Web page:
Randy Lee Roden, the live-in boyfriend accused of murdering his girlfriend’s 2-year-old daughter at their Seaside home in December, was sentenced Wednesday to 100 months, or about eight years, in prison for a probation violation from a previous domestic violence conviction.

Roden, 27, a former Georgia resident, was released from prison in January 2014 after being sentenced to 18 months for coercion related to a domestic violence case in Clatsop County against another woman.

He faced 52 counts of domestic violence and sex abuse in that case, which were dropped as part of his plea deal. The plea deal included Roden being on probation after his release.

Roden violated the probation by possessing marijuana, oxycodone and methadone and failing to report that he moved in with Dorothy Ann Wing, according to testimony from his probation officer, Patrick McKerren, and Seaside Police Detective Jason Goodding during a hearing Wednesday in Clatsop County Circuit Court.

The drugs were discovered during a search warrant of Roden and Wing’s Seaside residence Dec. 20, when the toddler was found dead.

“For moving to a residence and smoking some marijuana, this seems severe,” Roden’s defense lawyer Robert B. Axford said.

In addition to the probation violation, Judge Paula Brownhill ruled Wednesday that Roden and Wing will remain in custody without the possibility of bail. The decision does not impact Roden, who was sentenced to serve in prison for more than eight years no matter the result of the murder charges.

“This child was in the care of the two defendants in December 2014. While in their custody, she was murdered,” Judge Brownhill said.

Brownhill’s decision came after lengthy testimony from Clatsop County Medical Examiner Joann Guiliani, Clatsop County Sheriff’s Office Detective Ryan Humphrey and Goodding.

“They would have received bail if we didn’t prove our case,” Clatsop County Deputy District Attorney Ron Brown said of the defendants.

During testimony, Guiliani described the “mechanism of injury” against Wing’s daughter, Evangelina Wing, as “vicious” and “sadistic.” The indictment filed against Roden accuses him of “intentional maiming or torture” of the toddler and having a “pattern and practice of assault,” since Oct. 31, 2014.

An autopsy found Evangelina Wing was the victim of homicide and apparently died from blunt force trauma. She would have turned 3 on Jan. 22.

Guiliani said the injuries were atypical and she had never seen such abuse before in her career.

“This child was the victim of multiple injuries, which was obvious to me,” she said.

Court documents reveal the toddler was found with injuries around her entire body, including two black eyes, a broken arm, bruises over her entire face and chest and hemorrhaging around her head.

Neither Roden nor Wing have blamed the other for the abuse. Both told investigators about incidents where the toddler fell coming from a bus stop, fell off of a toilet and got in tussles with Wing’s two sons, ages 5 and 2, who were found injured the same day Evangelina Wing was found dead. The boys were hospitalized and placed in state protective custody.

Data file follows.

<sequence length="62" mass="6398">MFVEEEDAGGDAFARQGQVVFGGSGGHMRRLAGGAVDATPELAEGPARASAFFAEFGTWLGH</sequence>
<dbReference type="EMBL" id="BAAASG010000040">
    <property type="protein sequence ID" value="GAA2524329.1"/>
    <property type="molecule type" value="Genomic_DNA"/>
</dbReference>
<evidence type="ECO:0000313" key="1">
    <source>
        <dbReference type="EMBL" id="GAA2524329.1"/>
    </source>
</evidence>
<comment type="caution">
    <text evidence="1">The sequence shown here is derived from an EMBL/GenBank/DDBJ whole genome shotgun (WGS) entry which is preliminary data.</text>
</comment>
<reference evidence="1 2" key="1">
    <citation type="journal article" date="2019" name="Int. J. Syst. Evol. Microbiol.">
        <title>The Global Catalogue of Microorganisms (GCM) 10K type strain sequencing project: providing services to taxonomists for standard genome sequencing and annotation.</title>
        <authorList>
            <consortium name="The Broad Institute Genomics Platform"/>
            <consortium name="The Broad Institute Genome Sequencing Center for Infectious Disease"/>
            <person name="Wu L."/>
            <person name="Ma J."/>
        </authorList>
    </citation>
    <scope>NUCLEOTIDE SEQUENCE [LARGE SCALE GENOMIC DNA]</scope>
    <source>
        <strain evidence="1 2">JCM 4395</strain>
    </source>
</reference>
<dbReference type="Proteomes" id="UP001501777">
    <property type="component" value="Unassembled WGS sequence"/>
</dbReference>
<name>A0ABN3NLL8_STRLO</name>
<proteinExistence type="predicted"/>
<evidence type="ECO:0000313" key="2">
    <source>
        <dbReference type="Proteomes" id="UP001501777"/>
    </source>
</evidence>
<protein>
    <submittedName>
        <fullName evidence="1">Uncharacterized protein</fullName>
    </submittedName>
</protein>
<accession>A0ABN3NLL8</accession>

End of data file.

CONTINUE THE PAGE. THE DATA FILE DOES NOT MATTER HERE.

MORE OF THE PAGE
Wing, 25, is charged with murder by abuse from neglect and maltreatment, first-degree manslaughter and six counts of criminal mistreatment. Wing’s criminal mistreatment charges stem from her leaving the three children with Roden and withholding medical attention.

Roden is charged with four counts of aggravated murder, two counts of murder by abuse, felony murder, first-degree unlawful sexual penetration, first degree sex abuse, three counts of first-degree assault and three counts of criminal mistreatment. The sex abuse charges relate to Roden allegedly subjecting Evangelina Wing to sexual contact by touching.

The defense lawyers for Roden and Wing indicated they will file a motion to sever the co-defendants, meaning each will be tried separately. A hearing to discuss the motion to sever was scheduled for 1:30 p.m. July 8.

The divide between the defense lawyers was noticeable in court Wednesday.

Roden’s defense lawyers Conor Huseby and Axford highlighted statements from friends and coworkers describing Wing as aggressive, angry and easily irritated. In addition, Roden’s defense pointed to Wing’s 5-year-old son acting out and telling investigators Wing is the “evil witch” that killed his sister.

While testifying, Goodding noted a child’s response to investigators is not always reliable.

“They might lie because they don’t want to get beat later,” he said.

According to testimony on Wednesday, Wing and Roden met through the online dating site plentyoffish.com. They met in person for the first time on Halloween last year, less than three months before the toddler was found dead.

A trial date remains set for April 5, 2016.

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